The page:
Horsey Windpump has had a dramatic history – it has survived floods, a lightning strike, a collapse, storms and gale force winds. Standing on the site of an older 'Black Mill', Horsey Windpump is one of the youngest windpumps on the Norfolk Broads.
Horsey Windpump is a distinctive structure with a fascinating past, which lies next to Horsey Mere. The main brick structure of the present windpump was built in 1912 by Dan England, the famous Ludham millwright, on the foundation of an older windpump which had been known as Horsey Black Mill, so called because its ancient fabric was tarred to keep out the weather.
The old mill suffered a number of accidents culminating in a March gale in 1895 when the whole of the top was blown off into the road after being ‘tail winded’. By early 1912 the damaged structure was in a precarious condition and work started to take it down by hand, brick by brick, to its foundations. In the same year the new tower was constructed, entirely from red bricks sourced locally from Martham and built on the existing foundations and a few courses of the original brickwork can still be seen. The brick work tower was completed in time to deal with the exceptional floods in the summer of 1912.
The vertical shafting was renewed in Scandinavian Pine specially imported for the purpose of transferring the forces required to drive the horizontal pumping shaft at ground level, which along with the machinery is still the original. The teeth of the wooden cog wheels are made of hornbeam. When the pump was in operation the sails would turn at 10 to 12 revolutions per minute (rpm), but in a gale they would often go round at up to 15 rpm.
The purpose of drainage windpumps like this one was to pump water from the dykes, which intersect and drain the land, into the high level system of the broads and tidal waterways. The water pumped at Horsey from the low level system to the high reaches the sea at Great Yarmouth after a course of 23 miles. This watercourse is affected throughout its length by the state of the tide in the North Sea.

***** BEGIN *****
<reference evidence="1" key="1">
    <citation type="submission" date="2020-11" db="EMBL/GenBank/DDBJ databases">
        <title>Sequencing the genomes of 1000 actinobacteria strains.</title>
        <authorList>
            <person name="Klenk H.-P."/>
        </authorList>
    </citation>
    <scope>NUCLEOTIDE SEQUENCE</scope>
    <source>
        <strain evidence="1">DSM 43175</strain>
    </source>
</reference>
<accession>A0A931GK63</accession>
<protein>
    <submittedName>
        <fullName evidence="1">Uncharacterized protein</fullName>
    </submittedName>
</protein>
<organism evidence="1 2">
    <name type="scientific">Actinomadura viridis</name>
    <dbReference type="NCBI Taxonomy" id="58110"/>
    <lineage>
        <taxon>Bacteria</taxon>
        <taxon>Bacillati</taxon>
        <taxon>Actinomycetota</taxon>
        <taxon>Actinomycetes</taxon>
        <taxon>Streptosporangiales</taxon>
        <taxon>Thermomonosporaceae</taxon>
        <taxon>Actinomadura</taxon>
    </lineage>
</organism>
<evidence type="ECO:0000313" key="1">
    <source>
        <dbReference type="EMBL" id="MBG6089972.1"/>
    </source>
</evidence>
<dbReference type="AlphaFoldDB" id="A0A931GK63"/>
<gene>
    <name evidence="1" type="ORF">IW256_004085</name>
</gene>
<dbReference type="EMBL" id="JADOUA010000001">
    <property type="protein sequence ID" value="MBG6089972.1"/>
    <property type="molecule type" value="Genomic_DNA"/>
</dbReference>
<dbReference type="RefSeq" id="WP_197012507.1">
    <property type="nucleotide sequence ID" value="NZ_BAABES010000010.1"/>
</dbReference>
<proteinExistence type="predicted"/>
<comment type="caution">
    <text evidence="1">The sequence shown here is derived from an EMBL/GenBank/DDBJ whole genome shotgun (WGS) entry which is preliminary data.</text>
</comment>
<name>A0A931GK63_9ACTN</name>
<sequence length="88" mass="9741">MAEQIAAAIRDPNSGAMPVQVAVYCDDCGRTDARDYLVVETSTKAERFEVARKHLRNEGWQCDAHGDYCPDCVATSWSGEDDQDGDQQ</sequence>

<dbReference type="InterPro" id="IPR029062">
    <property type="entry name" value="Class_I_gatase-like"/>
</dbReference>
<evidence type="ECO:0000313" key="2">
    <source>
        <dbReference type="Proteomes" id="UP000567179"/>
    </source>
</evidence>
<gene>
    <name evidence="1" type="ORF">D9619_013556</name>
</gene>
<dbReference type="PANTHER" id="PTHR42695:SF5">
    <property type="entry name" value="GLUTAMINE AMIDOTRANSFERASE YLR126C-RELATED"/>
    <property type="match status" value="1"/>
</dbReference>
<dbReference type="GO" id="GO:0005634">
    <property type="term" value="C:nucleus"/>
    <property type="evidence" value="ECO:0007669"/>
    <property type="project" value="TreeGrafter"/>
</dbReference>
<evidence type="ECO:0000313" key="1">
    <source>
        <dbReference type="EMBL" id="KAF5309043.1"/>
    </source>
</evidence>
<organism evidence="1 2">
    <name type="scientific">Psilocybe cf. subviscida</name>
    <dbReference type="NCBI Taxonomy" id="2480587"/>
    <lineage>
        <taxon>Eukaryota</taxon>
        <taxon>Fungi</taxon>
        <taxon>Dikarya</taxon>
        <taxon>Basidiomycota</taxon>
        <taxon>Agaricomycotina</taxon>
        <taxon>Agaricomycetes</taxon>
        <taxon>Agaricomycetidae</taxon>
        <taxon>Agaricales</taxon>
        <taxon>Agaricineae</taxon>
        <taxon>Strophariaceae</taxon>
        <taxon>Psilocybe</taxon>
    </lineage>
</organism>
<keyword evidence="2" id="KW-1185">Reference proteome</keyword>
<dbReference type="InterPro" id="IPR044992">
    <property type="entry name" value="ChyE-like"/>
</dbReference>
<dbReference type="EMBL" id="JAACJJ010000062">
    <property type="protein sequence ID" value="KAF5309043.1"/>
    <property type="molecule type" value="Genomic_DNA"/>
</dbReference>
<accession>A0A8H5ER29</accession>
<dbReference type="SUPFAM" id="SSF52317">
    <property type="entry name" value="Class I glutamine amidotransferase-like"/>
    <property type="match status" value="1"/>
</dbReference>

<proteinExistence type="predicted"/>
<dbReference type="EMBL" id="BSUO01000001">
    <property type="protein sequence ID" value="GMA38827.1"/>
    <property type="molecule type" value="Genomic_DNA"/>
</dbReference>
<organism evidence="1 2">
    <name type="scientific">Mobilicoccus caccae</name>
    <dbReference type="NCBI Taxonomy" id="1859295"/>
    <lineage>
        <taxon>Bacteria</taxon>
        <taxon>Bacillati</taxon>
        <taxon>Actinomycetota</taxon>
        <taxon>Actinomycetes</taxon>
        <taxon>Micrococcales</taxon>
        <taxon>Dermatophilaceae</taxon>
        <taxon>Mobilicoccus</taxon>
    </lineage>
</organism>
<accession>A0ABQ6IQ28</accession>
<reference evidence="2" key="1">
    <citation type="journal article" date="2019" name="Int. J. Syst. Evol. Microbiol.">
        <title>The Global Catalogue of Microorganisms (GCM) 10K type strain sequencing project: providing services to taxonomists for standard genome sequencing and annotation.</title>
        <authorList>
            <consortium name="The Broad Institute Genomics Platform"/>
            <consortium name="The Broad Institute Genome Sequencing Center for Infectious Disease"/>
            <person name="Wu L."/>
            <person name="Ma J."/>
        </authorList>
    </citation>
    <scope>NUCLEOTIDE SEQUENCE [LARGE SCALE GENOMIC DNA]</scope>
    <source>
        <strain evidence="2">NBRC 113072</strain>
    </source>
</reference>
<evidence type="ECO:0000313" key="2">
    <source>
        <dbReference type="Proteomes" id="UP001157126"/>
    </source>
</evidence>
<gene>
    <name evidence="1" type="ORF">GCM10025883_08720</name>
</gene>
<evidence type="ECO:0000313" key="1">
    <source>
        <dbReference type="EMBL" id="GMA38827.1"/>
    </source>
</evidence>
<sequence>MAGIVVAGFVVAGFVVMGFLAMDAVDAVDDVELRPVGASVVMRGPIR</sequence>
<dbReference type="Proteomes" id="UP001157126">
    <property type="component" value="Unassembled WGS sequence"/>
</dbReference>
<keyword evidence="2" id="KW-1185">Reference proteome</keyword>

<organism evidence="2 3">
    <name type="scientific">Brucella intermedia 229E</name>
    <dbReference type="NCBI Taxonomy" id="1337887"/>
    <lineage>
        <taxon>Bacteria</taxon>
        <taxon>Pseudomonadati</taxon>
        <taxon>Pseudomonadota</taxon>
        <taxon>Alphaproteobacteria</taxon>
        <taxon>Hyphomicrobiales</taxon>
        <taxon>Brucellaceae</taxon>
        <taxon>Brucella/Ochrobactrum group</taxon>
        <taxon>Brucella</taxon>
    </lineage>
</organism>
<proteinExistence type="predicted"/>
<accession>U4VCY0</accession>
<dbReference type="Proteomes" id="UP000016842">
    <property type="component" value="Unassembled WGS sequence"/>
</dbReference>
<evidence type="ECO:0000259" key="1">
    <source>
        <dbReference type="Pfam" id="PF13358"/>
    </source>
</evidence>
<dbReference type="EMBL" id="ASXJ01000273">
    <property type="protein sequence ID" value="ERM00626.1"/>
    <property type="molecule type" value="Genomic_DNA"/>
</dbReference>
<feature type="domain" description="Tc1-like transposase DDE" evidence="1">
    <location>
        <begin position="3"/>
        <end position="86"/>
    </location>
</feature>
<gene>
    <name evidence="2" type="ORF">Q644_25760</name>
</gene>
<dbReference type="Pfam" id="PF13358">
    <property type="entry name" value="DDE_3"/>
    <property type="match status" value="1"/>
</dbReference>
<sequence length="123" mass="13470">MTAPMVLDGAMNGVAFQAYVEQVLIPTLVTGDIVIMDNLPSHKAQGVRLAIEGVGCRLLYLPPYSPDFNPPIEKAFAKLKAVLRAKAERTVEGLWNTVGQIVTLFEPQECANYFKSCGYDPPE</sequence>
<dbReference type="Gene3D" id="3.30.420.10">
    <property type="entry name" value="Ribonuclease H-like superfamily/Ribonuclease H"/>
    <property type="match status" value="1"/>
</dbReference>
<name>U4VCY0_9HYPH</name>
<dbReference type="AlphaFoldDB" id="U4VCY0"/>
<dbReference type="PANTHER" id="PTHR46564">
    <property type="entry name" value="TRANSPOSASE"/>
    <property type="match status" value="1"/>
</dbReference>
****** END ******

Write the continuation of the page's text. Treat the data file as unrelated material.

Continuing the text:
At Horsey the maximum lift from at the highest water from marsh level to Mere level is 7 foot. Drainage windpumps like this have always been a prominent feature of the Norfolk Broads and at one time large numbers could be seen at work in every direction. Now practically all these windpumps have been replaced by diesel or electric pumps. Following the construction in 1912 the new windpump was working alongside an auxiliary steam pump, this was then converted in 1939 to diesel power.
Horsey Windpump continued working until July 1943 when it was severely struck by lightning and put out of action. The lightning strike split the massive timber stocks that held the sails from end to end. Owing to a shortage of timber these remained damaged and unusable throughout the Second World War and for some years afterwards, pumping was subsequently solely carried out by the diesel motor.
In 1948 the Horsey Windpump, together with the freehold of Horsey Estate, was acquired by the National Trust from Major Anthony Buxton of Horsey Hall, the Buxton family now leases the estate from the National Trust and continue to live in Horsey Hall.
In 1956 the damaged timber stocks were considered to have become too dangerous and were taken down. In 1957 the old diesel motor was replaced by an electric pump and in the same year the Windmill Section of the Society for the Protection of Ancient buildings launched an appeal for funds to restore and paint the cap of the windpump.
During the Great Gales of 1987 Horsey Windpump once again succumbed to extreme weather conditions; the fantail blew off and the cap was severely damaged. Repair work was carried out during 1988 and 1989 and the windpump reopened to the public in 1990. Horsey Windpump has had a dramatic history and like many old buildings the time has come for this iconic landmark to undergo significant and essential repairs which will include replacement of the cap and sails, and reinstating this special building back to its former glory by December 2016.